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Thoughtful guidance earns Booth Faculty Mentor Award

BOWLING GREEN, O.—When in 2002 it was time for Dr. Jean Gerard, an associate professor of human development and family studies at Bowling Green State University, to choose a faculty mentor, she took the unusual step of reaching out to someone outside her discipline.

Dr. Margaret (Peggy) Booth, a professor and now director of the School of Educational Foundations, Leadership and Policy, had worked with Gerard for two years on a committee, and “I was impressed with her work ethic and professional accomplishments, so she was a natural choice,” Gerard recalled. “Over the years I have come to view Peggy as a professional mentor, research associate and a trusted colleague.”

Now, 10 years later, Booth has received the Faculty Mentor Award in honor of her dedication to helping junior faculty. The commemorative plaque, along with $1,000, was presented to her by Faculty Senate at the Faculty Recognition Reception March 29.

She has been helpful in the areas of progression toward tenure, Gerard said, and “in the teaching domain, Peggy made a visit to one of my classes and conducted a peer review. I was impressed by the seriousness with which she approached this task but even more so by the depth of her written evaluation and eye for detail in the classroom—a reflection of her expertise as an educator and evaluator of sound teaching practices.”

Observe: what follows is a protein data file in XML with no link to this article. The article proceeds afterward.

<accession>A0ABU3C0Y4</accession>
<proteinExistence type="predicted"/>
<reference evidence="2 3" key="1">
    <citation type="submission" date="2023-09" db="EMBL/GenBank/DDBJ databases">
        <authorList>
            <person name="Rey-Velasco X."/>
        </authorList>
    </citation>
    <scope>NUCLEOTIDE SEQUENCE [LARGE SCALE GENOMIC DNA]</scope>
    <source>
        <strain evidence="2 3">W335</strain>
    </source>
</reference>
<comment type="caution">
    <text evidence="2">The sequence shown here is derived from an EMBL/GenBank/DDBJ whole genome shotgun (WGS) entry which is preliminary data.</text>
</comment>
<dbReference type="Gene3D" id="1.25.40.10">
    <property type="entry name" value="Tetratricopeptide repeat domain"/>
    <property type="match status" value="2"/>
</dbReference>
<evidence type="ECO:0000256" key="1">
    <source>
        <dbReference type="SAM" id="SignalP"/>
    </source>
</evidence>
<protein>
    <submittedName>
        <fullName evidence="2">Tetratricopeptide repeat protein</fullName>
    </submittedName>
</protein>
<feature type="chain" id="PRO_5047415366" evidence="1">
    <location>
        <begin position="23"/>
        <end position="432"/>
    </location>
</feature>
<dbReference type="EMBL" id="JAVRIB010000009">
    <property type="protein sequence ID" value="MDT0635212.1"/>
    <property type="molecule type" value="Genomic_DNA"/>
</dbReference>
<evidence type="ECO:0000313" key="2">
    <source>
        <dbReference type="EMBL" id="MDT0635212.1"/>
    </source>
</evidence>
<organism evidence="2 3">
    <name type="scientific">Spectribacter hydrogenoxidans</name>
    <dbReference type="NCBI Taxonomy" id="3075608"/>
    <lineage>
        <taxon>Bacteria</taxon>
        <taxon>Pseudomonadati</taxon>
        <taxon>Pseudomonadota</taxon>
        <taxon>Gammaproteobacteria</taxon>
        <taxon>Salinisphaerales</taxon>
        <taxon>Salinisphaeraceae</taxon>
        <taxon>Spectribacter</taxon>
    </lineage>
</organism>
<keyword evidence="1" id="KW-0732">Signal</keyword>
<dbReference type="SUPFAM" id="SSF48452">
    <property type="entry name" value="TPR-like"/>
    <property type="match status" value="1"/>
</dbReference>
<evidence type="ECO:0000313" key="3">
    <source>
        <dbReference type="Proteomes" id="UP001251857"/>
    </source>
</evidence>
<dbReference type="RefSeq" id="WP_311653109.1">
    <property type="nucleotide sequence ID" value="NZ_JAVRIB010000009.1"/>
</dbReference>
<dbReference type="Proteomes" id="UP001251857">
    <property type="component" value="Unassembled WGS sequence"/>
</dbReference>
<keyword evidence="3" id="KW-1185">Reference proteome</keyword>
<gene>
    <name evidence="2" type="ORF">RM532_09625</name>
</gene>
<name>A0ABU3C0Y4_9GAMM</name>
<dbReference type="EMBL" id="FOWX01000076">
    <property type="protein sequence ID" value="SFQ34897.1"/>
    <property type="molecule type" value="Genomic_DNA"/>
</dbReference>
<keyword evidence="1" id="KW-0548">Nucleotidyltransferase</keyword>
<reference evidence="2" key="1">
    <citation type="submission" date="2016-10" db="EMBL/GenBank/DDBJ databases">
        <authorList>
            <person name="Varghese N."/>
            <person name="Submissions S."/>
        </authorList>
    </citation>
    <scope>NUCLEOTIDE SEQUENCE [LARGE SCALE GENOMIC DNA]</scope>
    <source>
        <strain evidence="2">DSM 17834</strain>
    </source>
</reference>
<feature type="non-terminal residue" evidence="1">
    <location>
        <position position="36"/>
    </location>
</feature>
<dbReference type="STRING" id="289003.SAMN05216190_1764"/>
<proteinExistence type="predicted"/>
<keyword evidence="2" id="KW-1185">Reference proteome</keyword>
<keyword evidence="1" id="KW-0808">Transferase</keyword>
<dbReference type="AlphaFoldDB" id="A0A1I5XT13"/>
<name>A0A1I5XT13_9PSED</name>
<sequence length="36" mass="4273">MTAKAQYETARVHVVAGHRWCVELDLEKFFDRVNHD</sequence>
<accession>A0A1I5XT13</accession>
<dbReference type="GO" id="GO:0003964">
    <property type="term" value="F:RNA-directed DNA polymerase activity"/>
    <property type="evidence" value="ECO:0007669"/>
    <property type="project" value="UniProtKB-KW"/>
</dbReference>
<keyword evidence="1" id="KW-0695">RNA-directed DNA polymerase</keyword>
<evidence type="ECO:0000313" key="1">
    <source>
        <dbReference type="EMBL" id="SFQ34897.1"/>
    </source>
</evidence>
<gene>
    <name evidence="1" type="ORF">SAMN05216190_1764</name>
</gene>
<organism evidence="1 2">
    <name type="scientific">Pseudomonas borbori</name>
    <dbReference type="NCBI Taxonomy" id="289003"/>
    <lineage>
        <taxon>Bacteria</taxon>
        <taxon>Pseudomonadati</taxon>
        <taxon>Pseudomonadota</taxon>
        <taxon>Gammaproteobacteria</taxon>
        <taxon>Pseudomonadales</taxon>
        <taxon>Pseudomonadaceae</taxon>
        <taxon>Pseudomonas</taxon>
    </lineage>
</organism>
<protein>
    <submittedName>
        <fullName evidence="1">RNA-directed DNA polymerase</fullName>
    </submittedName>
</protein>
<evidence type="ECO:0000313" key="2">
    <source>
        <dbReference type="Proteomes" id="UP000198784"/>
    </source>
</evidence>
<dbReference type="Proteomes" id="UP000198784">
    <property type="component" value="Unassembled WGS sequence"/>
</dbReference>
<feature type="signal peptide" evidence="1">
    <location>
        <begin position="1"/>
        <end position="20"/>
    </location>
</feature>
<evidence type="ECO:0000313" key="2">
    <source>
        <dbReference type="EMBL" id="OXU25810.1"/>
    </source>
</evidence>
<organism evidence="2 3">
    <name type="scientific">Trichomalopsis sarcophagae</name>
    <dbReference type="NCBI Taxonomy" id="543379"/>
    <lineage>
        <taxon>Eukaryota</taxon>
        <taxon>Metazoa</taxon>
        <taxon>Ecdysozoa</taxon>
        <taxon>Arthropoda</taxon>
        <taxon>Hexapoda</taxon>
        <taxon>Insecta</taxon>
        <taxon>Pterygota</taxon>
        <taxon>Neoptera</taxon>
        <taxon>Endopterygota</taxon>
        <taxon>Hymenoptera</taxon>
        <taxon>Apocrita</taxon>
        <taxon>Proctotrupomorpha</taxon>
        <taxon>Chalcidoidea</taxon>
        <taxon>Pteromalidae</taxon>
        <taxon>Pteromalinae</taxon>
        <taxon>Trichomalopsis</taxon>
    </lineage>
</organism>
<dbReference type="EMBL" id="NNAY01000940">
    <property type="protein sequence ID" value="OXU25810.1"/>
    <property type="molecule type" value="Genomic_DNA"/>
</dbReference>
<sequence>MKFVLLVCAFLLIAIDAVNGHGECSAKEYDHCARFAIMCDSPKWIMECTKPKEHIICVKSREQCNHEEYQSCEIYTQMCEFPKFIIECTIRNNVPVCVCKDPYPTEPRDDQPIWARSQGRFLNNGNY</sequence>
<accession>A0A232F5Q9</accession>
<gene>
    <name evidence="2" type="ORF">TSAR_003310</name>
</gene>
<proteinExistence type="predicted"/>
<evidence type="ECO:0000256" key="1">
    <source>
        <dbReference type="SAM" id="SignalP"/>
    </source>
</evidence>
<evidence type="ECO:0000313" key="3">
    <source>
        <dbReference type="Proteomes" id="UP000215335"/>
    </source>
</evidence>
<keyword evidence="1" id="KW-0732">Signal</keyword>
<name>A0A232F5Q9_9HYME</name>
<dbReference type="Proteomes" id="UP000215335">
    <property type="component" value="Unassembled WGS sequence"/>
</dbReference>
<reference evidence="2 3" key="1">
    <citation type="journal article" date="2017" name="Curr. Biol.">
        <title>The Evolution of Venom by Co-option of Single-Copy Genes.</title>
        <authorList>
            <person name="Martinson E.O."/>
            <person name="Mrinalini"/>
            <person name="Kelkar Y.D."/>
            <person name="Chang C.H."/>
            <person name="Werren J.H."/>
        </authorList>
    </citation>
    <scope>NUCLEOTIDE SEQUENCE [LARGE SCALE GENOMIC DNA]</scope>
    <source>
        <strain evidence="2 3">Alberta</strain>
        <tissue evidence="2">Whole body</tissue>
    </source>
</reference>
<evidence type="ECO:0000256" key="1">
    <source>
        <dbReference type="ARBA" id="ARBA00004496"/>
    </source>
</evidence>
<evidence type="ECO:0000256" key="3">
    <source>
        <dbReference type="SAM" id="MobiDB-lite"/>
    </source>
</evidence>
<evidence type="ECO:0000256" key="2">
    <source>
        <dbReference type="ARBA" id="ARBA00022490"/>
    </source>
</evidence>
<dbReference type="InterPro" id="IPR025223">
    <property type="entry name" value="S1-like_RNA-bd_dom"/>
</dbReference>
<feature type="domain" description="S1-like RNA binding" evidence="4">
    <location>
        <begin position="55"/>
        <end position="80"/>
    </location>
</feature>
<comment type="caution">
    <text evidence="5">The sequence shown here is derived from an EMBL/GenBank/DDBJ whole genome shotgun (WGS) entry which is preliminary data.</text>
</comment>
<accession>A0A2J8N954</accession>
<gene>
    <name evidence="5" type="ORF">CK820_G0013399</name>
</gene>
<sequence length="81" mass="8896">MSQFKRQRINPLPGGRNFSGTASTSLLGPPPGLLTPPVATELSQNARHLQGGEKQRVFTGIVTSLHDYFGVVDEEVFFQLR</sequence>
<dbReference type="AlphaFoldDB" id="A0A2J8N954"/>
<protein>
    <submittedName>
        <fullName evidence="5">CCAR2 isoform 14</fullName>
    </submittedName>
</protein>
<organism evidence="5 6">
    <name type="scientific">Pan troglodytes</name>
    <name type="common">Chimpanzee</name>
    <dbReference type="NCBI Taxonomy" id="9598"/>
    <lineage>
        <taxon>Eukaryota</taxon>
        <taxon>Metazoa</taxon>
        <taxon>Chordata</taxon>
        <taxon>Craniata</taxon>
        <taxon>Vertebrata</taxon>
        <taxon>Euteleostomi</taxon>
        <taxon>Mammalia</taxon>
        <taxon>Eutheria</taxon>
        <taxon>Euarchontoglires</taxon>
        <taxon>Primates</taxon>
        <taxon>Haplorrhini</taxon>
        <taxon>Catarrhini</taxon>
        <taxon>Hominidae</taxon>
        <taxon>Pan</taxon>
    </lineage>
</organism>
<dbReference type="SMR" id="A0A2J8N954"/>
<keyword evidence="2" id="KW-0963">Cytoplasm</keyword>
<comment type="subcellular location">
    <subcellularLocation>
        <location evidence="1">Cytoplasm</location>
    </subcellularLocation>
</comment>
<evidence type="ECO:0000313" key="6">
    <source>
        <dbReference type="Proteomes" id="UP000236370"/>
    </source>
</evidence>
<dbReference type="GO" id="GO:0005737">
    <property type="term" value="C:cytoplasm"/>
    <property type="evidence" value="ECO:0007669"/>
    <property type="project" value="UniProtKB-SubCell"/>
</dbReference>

That Booth has also “willingly and enthusiastically reached out to several untenured faculty members in the Educational Foundations and Inquiry program is a testament to her value as a mentor,” Gerard noted. Apart from formal mentoring practices, she offers informal guidance and general career advice as well.

“Peggy’s model of mentorship is marked by balance: she gives feedback in the context of praise, she offers suggestions without being overbearing, and she extends support generously to new faculty members without promoting self-interests. Peggy epitomizes what a good mentor should be,” Gerard wrote.

Booth has been director of the School of Educational Foundations, Leadership and Policy since 2011. A specialist in educational psychology and international comparative education, she joined the faculty of the educational foundations and inquiry department in 1997 and led the effort to establish the Master of Arts in Cross-Cultural and International Education program, which in 2008 was designated a Peace Corps Fellows program.

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(Posted March 30, 2012 )